Dragon Dictate For Mac OS Review And General Information
If you're on this page, you probably are either considering investing in, or want to Buy Dragon Dictate For Mac Software.Â I have recently purchased the software, and would be glad to give you my feedback. Other than a few bland Amazon reviews, there wasn't a whole lot of information on the Internet about this dictation software before I made my purchase. Considering the relatively steep price of the software for my budget (almost $200), I wanted to make sure that I was educated as I could possibly be before whipping out my credit card and buying Dragon Dictate for Mac online. After all, this was a pretty significant investment for me.
Dragon dictation software myths
I'm not sure if it's simply a lack of knowledge, or lack of understanding of the product, but there seem to be many misconceptions about Dragon Dictate on the Internet. One of the biggest misconceptions that I have seen, is the claim that you are required to use a specific headset in order to use this software. That's just nonsense. The software package that I purchased came with a headset; however, I have tried to use my dictation software without my headset and it worked just fine. I have a regular MacBook, and have had no problem using the built in internal microphone for my computer. I have not noticed much of a difference between using my internal microphone and the dictation software headset, other than the pleasure of not being tethered to a cord while I'm dictating.
Speaking of the headset, it is worth noting that Nuance was very generous with the cord attached to the headset. I haven't yet measured the headset cord, but I'm willing to bet that it is at least eight or 9 feet long, perhaps even a bit longer. This makes it easy for me to answer my phone or grab something across the table if I need to without becoming a victim of headset whiplash.
Another misconception that I had read online was that you have to speak extra s-l-o-w-l-y in order for your dictation to be accurate. I have found quite the contrary to be true. As long as I speak in a normal tone of voice, at my normal speed and not mumble, the speech-to-text transcription is extremely accurate. I also have a New York accent, and have not had any problems whatsoever (despite many bets placed by my co-workers and friends). No, the transcription is not always 100% accurate and I don't expect it to be. Even having to go back and edit the transcription when I am done speaking still saves me a tremendous amount of time. My biggest fear was that I was going to have to adjust my rate of speech which may or may not have been faster than I can type. This is no longer a concern; I can speak at my normal rate and the transcription is very accurate.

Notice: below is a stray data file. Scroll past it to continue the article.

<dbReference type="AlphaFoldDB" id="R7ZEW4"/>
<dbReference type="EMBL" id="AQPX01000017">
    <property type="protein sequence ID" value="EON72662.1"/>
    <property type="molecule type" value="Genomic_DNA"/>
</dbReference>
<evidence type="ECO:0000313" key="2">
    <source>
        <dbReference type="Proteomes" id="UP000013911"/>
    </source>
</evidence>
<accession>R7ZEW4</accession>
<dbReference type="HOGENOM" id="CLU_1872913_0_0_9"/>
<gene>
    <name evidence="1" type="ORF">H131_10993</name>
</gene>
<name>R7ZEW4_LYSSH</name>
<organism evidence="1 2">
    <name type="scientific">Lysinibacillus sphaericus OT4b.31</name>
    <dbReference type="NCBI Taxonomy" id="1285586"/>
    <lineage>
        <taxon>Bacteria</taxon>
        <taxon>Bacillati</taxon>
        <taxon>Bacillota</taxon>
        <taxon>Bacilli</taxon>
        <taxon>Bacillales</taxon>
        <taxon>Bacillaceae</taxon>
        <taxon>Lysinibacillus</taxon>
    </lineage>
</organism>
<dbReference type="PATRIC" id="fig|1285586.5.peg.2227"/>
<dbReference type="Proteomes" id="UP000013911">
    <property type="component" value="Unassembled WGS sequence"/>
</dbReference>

Dragon Dictate For Mac Truth
Of all the things that I read online about this software, I did find one thing to be consistent and true all across the board. Many people said the you cannot combine typing and dictating in one document. This is absolutely correct. When you are in the middle of dictating a document, if you find that you need to edit something manually, be sure to wait until the end of your dictation session. If you try to edit by hand and then go back to dictating, the software will get confused and do some very strange things, for example, it may begin adding the text in a place other than where your cursor is. Or, it may begin transcribing your sentence and then finish the sentence in another place on your document. I'm not sure about why this happens, and it could certainly use some improvement. However, as long as you remain disciplined and you not added by hand while you are speaking, you should be fine.
What comes in the Dragon Dictate for Mac software box?
I opened the box and I was excited to install the software. It comes with two discs. I inserted the first disc, and eagerly waited for the installation process to begin. After a few minutes, I received an error message that said I'm using the wrong version of Mac OS! Ack! My MacBook is relatively new, and I was running 10.5.8. I grabbed the Dragon Dictate box and sure enough, at the bottom of the box, under â€œSystem Requirementsâ€ there it was. It said, â€œIntel-based Macintosh running Mac OS X 10.6 Snow Leopard or later". Normally, I would just have returned the software, because I'm not a big tech person, but this time, I was so anxious to use Dragon Dictate for Mac, that I actually went and upgraded my operating system. I went from Leopard to Snow Leopard and the process was relatively painless. The Mac Snow Leopard upgrade package was only $29, and it probably should have already been done.